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Re: Simple LREST toying

From: Frederick Hirsch <Frederick.Hirsch@nokia.com>
Date: Fri, 12 Feb 2010 08:14:26 -0500
Cc: Frederick Hirsch <Frederick.Hirsch@nokia.com>, ext Robin Berjon <robin@robineko.com>, "public-device-apis@w3.org" <public-device-apis@w3.org>
Message-Id: <86C6D142-A3D2-4C9B-B7F9-49F239478997@nokia.com>
To: ext Anne van Kesteren <annevk@opera.com>

So if the  photos (or contacts) are on the device, then access policy  
should be handled by the device, which results in needing the policy  
on the device, for the device APIs.

So to repeat what I think you are saying

1. allow uniform REST access to API, thus making it transparent  
whether it is local or remote (apart from URL being clear)

2. if the data is on the device itself, then policy and access control  
and privacy concerns must be met by the device, (and this WG was  
chartered to provide a standard for that I believe). If on a web  
server the device need not care, since authentication and  
authorization are the responsibility of the service on the site.

Am I understanding this correctly so far?

I believe there is remains a  usability argument re Javascript APIs vs  
calling REST,  however your point that the paradigm is a bigger issue  
probably holds.

regards, Frederick

Frederick Hirsch

On Feb 12, 2010, at 3:31 AM, ext Anne van Kesteren wrote:

> On Thu, 11 Feb 2010 19:40:49 +0100, Frederick Hirsch
> <frederick.hirsch@nokia.com> wrote:
>> First I'm trying to understand why standardized Javascript APIs  
>> wouldn't
>> be more usable.  For local device invocation, they could simply be
>> called by code, if implemented on the device. If supported in a REST
>> scenario, a simple wrapper could dispatch to them, much like the code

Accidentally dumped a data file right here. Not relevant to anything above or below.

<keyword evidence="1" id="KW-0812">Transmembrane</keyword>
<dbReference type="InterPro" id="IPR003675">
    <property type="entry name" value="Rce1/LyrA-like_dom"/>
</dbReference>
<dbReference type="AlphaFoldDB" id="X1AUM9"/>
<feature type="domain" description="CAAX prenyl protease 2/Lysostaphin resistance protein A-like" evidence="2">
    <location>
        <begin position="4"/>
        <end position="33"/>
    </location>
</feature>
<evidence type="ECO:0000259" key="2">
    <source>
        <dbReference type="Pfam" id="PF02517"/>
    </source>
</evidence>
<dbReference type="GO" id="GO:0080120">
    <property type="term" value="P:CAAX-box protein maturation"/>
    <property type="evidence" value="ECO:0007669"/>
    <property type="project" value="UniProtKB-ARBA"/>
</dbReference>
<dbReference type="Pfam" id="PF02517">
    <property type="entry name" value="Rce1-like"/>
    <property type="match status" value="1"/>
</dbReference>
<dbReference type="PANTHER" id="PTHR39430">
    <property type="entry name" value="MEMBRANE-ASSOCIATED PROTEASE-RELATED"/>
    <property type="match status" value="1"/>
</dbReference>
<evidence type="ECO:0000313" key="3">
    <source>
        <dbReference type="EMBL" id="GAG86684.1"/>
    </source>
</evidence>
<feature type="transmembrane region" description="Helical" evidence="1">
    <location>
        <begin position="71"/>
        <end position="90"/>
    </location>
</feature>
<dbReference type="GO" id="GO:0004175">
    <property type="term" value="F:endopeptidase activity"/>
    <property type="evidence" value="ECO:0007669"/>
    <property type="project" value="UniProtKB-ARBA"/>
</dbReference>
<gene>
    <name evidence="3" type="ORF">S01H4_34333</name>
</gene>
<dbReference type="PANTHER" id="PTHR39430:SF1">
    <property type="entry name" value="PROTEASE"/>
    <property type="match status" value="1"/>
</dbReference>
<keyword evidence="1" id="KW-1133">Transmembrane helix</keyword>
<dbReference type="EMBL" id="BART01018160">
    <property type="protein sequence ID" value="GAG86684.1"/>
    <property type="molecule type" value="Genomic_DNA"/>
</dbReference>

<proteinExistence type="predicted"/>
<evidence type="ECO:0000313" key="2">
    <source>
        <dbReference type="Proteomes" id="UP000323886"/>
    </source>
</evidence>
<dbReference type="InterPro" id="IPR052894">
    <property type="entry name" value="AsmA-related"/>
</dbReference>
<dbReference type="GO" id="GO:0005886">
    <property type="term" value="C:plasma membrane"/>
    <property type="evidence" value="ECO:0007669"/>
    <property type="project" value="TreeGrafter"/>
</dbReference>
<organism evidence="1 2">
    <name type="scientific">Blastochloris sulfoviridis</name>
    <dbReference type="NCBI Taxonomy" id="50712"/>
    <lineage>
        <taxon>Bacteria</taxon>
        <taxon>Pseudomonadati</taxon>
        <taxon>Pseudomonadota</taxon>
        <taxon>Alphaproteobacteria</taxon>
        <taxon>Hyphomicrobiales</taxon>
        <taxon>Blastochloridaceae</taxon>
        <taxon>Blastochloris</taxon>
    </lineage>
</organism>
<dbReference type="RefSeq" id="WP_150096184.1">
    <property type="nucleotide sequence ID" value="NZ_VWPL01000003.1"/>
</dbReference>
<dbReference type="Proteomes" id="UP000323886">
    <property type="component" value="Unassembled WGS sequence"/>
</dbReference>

>> you created dispatches to invoke custom flickr code. This seems to  
>> make
>> local access much easier while not preventing the REST alternative.
> The thing is, that if REST becomes the more dominant scenario for this
> over time, which I think is the expectation, we have this redundant  
> lying around.
>> Second, authorization can get hard without a policy mechanism. Say  
>> you
>> as the owner of pictures want to control access. Imagine you had 3
>> photos that only Max and I could look at, and 2 that only the WG  
>> could
>> view and the rest are world visible. It seems you would need to  
>> define a
>> policy to state that declaratively, then use authentication  
>> information
>> to authorize based on the policy. Does OAuth help in this case - I  
>> think
>> it is more focused on delegation of all activity of a specific user  
>> from
>> one server to another - a different problem.
> It seems like this ought to be managed by the photo application. And  
> based
> on the person accessing the data you either get a 401 or a 200.
> -- 
> Anne van Kesteren
> http://annevankesteren.nl/
Received on Friday, 12 February 2010 13:15:26 UTC

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